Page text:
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Learning Hacking to Stop Hackers

Young people are being taught how to "hack" into computers so the can help prevent computer attacks.

Young people are being taught how to "hack" into computers so the can help prevent computer attacks.

Welcome to American Mosaic from VOA Learning English. I’m Caty Weaver.

People who steal online information cause billions of dollars in damage every year. These criminals are called “hackers.” The damage would be even greater if there were not security workers who defend computer systems against attacks. Experts say these workers need to know the weaknesses of their systems so they can better-defend them.

Earlier this month, VOA reporter Mike O’Sullivan visited a week-long “hacker” training program in San Diego, California. Young people were being taught how to hack computer systems in order to learn how to fight criminal hackers.

About 20 high school students took part in the five-day-long program. They were among the winners of a local computer competition. Sixteen-year-old Chloe Chrisostomo is one of the students.

“They set networks and we can hack into the network, or we can hack into other people’s computers and then mess with them.”

Students are also being taught about online spying and the sale of stolen information.

This kind of training is important to companies and governments. They want more young people to enter the information security field to help defend against online, or cyber criminals, because attacks are often very costly. Just one successful attack can cost millions of dollars.

It is a problem throughout the world. Police in such countries as India and Romania are having a difficult time fighting cyber criminals.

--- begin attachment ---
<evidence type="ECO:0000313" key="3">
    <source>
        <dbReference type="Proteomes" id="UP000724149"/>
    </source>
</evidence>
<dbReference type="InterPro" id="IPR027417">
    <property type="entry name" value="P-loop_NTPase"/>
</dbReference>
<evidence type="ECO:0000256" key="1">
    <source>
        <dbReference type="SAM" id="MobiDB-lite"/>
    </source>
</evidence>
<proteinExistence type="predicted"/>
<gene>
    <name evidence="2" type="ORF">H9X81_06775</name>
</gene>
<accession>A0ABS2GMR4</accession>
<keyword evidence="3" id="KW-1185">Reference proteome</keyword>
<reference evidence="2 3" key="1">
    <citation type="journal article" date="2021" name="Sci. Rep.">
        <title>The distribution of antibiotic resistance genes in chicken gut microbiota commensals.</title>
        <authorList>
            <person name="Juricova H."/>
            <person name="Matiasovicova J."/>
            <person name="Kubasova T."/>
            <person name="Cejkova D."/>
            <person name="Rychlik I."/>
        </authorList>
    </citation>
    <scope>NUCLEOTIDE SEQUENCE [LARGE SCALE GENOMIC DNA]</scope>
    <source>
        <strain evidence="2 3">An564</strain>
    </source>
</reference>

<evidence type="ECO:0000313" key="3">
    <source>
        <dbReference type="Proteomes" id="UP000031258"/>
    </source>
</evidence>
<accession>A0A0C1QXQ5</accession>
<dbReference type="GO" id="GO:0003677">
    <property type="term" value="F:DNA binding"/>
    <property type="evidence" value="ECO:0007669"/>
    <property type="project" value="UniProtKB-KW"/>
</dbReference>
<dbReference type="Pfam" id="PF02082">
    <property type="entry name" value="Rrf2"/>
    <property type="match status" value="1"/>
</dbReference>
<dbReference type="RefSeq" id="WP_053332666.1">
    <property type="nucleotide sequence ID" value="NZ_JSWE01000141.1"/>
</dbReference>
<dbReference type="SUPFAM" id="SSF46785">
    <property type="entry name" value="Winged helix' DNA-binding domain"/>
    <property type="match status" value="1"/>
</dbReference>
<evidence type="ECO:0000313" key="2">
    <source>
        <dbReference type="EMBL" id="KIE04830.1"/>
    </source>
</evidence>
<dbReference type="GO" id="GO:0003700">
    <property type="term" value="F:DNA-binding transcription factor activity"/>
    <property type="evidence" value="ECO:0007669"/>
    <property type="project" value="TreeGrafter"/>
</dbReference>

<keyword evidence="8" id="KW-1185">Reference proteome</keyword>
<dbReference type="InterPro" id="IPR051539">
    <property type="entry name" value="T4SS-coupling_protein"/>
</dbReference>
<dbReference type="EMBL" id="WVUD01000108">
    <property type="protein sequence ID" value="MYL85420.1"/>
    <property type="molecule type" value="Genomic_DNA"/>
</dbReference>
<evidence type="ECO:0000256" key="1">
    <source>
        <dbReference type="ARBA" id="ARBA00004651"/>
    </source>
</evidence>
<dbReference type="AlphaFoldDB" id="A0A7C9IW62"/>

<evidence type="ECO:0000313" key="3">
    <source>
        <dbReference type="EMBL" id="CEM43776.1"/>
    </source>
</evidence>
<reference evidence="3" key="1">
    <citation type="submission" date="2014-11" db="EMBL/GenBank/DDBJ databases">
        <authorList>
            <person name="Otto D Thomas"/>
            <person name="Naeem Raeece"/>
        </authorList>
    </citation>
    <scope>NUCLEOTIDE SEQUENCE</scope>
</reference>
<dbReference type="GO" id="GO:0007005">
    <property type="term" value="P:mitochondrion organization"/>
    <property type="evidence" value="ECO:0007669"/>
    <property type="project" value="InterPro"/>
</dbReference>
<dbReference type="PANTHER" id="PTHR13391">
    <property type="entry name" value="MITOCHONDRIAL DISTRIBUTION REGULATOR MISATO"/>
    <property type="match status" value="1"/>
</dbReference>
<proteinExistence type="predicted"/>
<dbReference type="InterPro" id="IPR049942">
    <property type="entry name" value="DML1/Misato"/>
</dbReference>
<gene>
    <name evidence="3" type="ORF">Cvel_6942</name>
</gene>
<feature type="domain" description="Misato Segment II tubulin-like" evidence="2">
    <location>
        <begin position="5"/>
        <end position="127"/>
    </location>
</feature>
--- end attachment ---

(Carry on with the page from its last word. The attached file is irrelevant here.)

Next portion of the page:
A recent computer-industry report said attacks on computer systems will cost more than $350 billion this year. Hundreds of billions of dollars will also be spent to stop such attacks.

Trainer Cameron Camp is a security researcher and writer. He says the students are learning how to attack the kinds of computer systems that companies are now using.

“It's set up very similar to what would be a typical corporate environment, so whether you have wi-fi, whether you have corporate networks that store company information, we actually replicate that.”

Jomarri Salomon recently graduated from high school. He says the training helped him understand why computer criminals do what they do.

“To learn how to defend against a hacker, you have to know how a hacker attacks or how a hacker thinks or to be able to defend against that kind of vulnerability that you are probably going to have in the future.”

Mr. Salomon plans to join the U.S. Air Force and work in computer security.

Liz Fraumann works at the nonprofit foundation Securing Our eCity, which helped organize the training. She says students in the program learn a lot more than they think they will.

“When we look at them initially, they think they know it all. They know a lot already. And by Wednesday [they say], ‘I do not know quite as much as I thought.’”

Cameron Camp says he hopes the students will use what they have learned to help, not hurt, computer users.

“And we would like to convince these folks who are skilled computer people that the rewards in the end are much better for working for the good guys rather than the bad guys.”

I’m Caty Weaver. Join us again next week for another American Mosaic from VOA Learning English.

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